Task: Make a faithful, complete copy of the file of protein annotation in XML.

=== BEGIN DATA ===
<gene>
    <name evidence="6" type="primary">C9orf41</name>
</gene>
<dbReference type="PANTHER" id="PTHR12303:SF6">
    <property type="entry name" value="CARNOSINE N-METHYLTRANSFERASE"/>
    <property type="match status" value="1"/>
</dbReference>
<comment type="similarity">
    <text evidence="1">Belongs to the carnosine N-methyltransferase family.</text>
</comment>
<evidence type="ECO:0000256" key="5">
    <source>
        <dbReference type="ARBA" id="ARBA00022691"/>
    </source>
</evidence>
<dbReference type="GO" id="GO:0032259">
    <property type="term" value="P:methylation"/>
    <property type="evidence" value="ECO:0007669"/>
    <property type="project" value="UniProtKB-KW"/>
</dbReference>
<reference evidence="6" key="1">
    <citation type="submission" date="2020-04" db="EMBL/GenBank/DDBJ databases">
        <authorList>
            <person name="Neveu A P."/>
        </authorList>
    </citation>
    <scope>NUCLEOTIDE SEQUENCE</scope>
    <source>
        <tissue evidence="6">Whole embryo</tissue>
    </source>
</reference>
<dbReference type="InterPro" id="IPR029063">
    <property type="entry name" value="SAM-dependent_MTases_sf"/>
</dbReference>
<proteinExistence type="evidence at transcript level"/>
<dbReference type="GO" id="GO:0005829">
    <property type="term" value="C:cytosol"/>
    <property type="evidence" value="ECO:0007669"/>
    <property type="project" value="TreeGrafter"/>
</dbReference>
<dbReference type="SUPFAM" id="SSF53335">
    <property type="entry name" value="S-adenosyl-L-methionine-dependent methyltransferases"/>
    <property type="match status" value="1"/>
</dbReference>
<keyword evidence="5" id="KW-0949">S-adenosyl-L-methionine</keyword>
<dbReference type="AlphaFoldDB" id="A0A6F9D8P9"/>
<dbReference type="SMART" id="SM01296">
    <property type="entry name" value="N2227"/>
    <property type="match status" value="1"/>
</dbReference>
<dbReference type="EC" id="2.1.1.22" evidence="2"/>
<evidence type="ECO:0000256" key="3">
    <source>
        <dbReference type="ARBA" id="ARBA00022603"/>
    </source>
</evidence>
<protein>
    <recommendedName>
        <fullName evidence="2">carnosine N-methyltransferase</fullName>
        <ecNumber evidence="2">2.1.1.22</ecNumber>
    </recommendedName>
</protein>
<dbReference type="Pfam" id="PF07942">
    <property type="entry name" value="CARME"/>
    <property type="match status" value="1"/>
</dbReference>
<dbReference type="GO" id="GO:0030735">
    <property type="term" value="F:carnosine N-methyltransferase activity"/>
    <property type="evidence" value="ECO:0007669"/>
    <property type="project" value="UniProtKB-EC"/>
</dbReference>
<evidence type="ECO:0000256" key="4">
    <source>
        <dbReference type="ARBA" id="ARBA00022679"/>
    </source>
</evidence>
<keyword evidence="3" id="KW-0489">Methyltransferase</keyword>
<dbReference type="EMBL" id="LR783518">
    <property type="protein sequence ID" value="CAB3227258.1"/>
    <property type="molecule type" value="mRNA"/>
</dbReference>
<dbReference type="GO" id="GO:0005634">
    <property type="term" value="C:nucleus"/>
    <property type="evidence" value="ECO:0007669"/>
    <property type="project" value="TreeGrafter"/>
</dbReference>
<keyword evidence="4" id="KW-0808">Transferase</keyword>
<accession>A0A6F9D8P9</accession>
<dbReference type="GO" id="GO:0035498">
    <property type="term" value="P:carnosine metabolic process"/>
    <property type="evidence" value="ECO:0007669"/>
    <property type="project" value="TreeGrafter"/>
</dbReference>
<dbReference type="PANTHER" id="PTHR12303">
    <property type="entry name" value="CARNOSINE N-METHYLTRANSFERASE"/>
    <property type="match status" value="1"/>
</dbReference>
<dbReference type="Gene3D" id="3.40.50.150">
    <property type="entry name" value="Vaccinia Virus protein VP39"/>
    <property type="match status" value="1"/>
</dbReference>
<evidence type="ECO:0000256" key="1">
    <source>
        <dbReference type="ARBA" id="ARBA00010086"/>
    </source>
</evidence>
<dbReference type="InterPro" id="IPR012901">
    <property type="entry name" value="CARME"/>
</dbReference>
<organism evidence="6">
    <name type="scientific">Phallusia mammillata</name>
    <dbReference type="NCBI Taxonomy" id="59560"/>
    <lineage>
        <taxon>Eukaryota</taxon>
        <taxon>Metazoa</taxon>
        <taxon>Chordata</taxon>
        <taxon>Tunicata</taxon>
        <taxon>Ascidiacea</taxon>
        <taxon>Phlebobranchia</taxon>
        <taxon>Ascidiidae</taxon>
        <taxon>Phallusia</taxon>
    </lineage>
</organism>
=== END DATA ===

<gene>
    <name evidence="6" type="primary">C9orf41</name>
</gene>
<dbReference type="PANTHER" id="PTHR12303:SF6">
    <property type="entry name" value="CARNOSINE N-METHYLTRANSFERASE"/>
    <property type="match status" value="1"/>
</dbReference>
<comment type="similarity">
    <text evidence="1">Belongs to the carnosine N-methyltransferase family.</text>
</comment>
<evidence type="ECO:0000256" key="5">
    <source>
        <dbReference type="ARBA" id="ARBA00022691"/>
    </source>
</evidence>
<dbReference type="GO" id="GO:0032259">
    <property type="term" value="P:methylation"/>
    <property type="evidence" value="ECO:0007669"/>
    <property type="project" value="UniProtKB-KW"/>
</dbReference>
<reference evidence="6" key="1">
    <citation type="submission" date="2020-04" db="EMBL/GenBank/DDBJ databases">
        <authorList>
            <person name="Neveu A P."/>
        </authorList>
    </citation>
    <scope>NUCLEOTIDE SEQUENCE</scope>
    <source>
        <tissue evidence="6">Whole embryo</tissue>
    </source>
</reference>
<dbReference type="InterPro" id="IPR029063">
    <property type="entry name" value="SAM-dependent_MTases_sf"/>
</dbReference>
<proteinExistence type="evidence at transcript level"/>
<dbReference type="GO" id="GO:0005829">
    <property type="term" value="C:cytosol"/>
    <property type="evidence" value="ECO:0007669"/>
    <property type="project" value="TreeGrafter"/>
</dbReference>
<dbReference type="SUPFAM" id="SSF53335">
    <property type="entry name" value="S-adenosyl-L-methionine-dependent methyltransferases"/>
    <property type="match status" value="1"/>
</dbReference>
<keyword evidence="5" id="KW-0949">S-adenosyl-L-methionine</keyword>
<dbReference type="AlphaFoldDB" id="A0A6F9D8P9"/>
<dbReference type="SMART" id="SM01296">
    <property type="entry name" value="N2227"/>
    <property type="match status" value="1"/>
</dbReference>
<dbReference type="EC" id="2.1.1.22" evidence="2"/>
<evidence type="ECO:0000256" key="3">
    <source>
        <dbReference type="ARBA" id="ARBA00022603"/>
    </source>
</evidence>
<protein>
    <recommendedName>
        <fullName evidence="2">carnosine N-methyltransferase</fullName>
        <ecNumber evidence="2">2.1.1.22</ecNumber>
    </recommendedName>
</protein>
<dbReference type="Pfam" id="PF07942">
    <property type="entry name" value="CARME"/>
    <property type="match status" value="1"/>
</dbReference>
<dbReference type="GO" id="GO:0030735">
    <property type="term" value="F:carnosine N-methyltransferase activity"/>
    <property type="evidence" value="ECO:0007669"/>
    <property type="project" value="UniProtKB-EC"/>
</dbReference>
<evidence type="ECO:0000256" key="4">
    <source>
        <dbReference type="ARBA" id="ARBA00022679"/>
    </source>
</evidence>
<keyword evidence="3" id="KW-0489">Methyltransferase</keyword>
<dbReference type="EMBL" id="LR783518">
    <property type="protein sequence ID" value="CAB3227258.1"/>
    <property type="molecule type" value="mRNA"/>
</dbReference>
<dbReference type="GO" id="GO:0005634">
    <property type="term" value="C:nucleus"/>
    <property type="evidence" value="ECO:0007669"/>
    <property type="project" value="TreeGrafter"/>
</dbReference>
<keyword evidence="4" id="KW-0808">Transferase</keyword>
<accession>A0A6F9D8P9</accession>
<dbReference type="GO" id="GO:0035498">
    <property type="term" value="P:carnosine metabolic process"/>
    <property type="evidence" value="ECO:0007669"/>
    <property type="project" value="TreeGrafter"/>
</dbReference>
<dbReference type="PANTHER" id="PTHR12303">
    <property type="entry name" value="CARNOSINE N-METHYLTRANSFERASE"/>
    <property type="match status" value="1"/>
</dbReference>
<dbReference type="Gene3D" id="3.40.50.150">
    <property type="entry name" value="Vaccinia Virus protein VP39"/>
    <property type="match status" value="1"/>
</dbReference>
<evidence type="ECO:0000256" key="1">
    <source>
        <dbReference type="ARBA" id="ARBA00010086"/>
    </source>
</evidence>
<dbReference type="InterPro" id="IPR012901">
    <property type="entry name" value="CARME"/>
</dbReference>
<organism evidence="6">
    <name type="scientific">Phallusia mammillata</name>
    <dbReference type="NCBI Taxonomy" id="59560"/>
    <lineage>
        <taxon>Eukaryota</taxon>
        <taxon>Metazoa</taxon>
        <taxon>Chordata</taxon>
        <taxon>Tunicata</taxon>
        <taxon>Ascidiacea</taxon>
        <taxon>Phlebobranchia</taxon>
        <taxon>Ascidiidae</taxon>
        <taxon>Phallusia</taxon>
    </lineage>
</organism>